Jen Diaz:
It is. And it’s almost not their fault. And I think that we both share a similar frustration, maybe. And I don’t know if it’s as marketed as much today as like “Oh, it’s easy. All you have to do is share this, do that, say this, and clients will flood in or customers will flood in, and you can be traveling the world and not having to work that much.”

I think that it’s done a big disservice and it’s pros and cons. I think that it could be very expansive of like, “Oh, my gosh. I did not know it was possible to do this.” And a massive disservice of like, “They’re not showing you how much work it really does take.” And that’s where we have to figure out what’s worth it to me. And what do I love about this? What’s my purpose in this? What’s my vision for this that’s bigger than myself? Because you’re going to need to rely on that when things do get hard. And you’re going to need to know who you are so that you can push through those times.

And that’s why I think finding the sweet spot between hustle culture and soft life or feminine where you’re just like it’s laid back. We need both. And we just need to find a healthy middle ground and learn how to ebb and flow based on where we are. And I think that’s something that people would do really well to learn about themselves and experience. But figuring out what do you love about what you do? What makes you passionate about it?
What’s your why that’s bigger than you? And how can you lean into enjoying the process of it? Not just the outcomes. You have to enjoy the actions you’re taking or you’re going to be miserable and you might as well do something else that’s way less pressure.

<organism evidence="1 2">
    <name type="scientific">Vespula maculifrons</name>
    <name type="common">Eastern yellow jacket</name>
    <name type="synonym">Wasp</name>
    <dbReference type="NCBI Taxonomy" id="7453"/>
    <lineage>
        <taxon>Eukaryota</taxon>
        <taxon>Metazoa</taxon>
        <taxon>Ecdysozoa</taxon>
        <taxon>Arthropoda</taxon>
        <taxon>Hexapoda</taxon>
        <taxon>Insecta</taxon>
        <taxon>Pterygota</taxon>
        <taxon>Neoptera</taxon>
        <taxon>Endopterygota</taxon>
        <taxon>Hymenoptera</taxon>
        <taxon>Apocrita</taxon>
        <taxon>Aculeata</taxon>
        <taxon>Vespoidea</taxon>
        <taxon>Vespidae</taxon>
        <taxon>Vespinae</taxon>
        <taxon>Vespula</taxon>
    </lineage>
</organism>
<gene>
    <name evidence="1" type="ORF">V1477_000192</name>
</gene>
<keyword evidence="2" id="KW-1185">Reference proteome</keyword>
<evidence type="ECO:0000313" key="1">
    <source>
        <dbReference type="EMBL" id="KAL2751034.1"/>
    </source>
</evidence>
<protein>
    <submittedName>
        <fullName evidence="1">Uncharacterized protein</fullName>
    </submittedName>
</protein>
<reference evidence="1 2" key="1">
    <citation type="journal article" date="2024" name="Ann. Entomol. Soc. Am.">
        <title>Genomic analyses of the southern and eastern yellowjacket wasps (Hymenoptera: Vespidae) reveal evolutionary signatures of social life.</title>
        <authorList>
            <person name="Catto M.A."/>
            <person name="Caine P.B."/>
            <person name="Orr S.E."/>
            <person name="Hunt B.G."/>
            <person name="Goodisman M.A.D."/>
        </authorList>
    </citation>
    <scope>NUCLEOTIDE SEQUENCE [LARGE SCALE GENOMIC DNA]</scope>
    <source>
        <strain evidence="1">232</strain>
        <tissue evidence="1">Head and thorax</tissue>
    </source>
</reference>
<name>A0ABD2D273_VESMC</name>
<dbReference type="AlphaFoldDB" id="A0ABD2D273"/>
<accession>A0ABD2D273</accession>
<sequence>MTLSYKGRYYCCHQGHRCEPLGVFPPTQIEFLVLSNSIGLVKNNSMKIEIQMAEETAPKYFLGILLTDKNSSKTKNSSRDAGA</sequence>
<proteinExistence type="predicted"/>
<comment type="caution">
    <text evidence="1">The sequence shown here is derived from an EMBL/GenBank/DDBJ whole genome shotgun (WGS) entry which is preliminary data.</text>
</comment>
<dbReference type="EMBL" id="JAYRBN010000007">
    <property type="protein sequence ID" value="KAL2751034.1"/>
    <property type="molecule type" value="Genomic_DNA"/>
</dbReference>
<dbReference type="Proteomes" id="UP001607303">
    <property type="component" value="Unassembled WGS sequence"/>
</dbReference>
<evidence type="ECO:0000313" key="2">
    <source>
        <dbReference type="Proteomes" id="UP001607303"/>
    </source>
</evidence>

Sam Vander Wielen:
Yeah, absolutely. One thing I keep finding myself writing about a lot in the book is that if you’re not experiencing the success or the results in your business right now, among many reasons that we discussed throughout the book, but one of the reasons might be this idea of feeling like you have to love the actual art or work of what you do versus having a really good business idea, too, and just being like, “What’s actually just a good business idea? And this is smart and I can see how this can work.” And then, you could be more somebody like me maybe, who’s like, “Hey, I love what this job allows me to do. I love my tasks day-to-day, but I don’t have to be so passionate about it. It’s not my life’s work to do a legal template.”

Jen Diaz:
No. And it doesn’t have to be for you to enjoy it either. I think, what fulfills people is finding skills they’re really good at, utilizing them, and being appreciated and compensated for them. So, I think that as long as your work can meet that criteria, you’re going to be happy, happier at least, more fulfilled.

And I mean, I love what I do. I feel deeply connected to the work that I do, to the clients I do. And I would be lying if I said there weren’t days where I think, “Oh, my gosh. What am I doing? Why am I doing this? I don’t have that energy for it.” But they’re not many like that, but they’re like that. And, thankfully, I know well enough to not question my entire existence or feel like I need to completely pivot.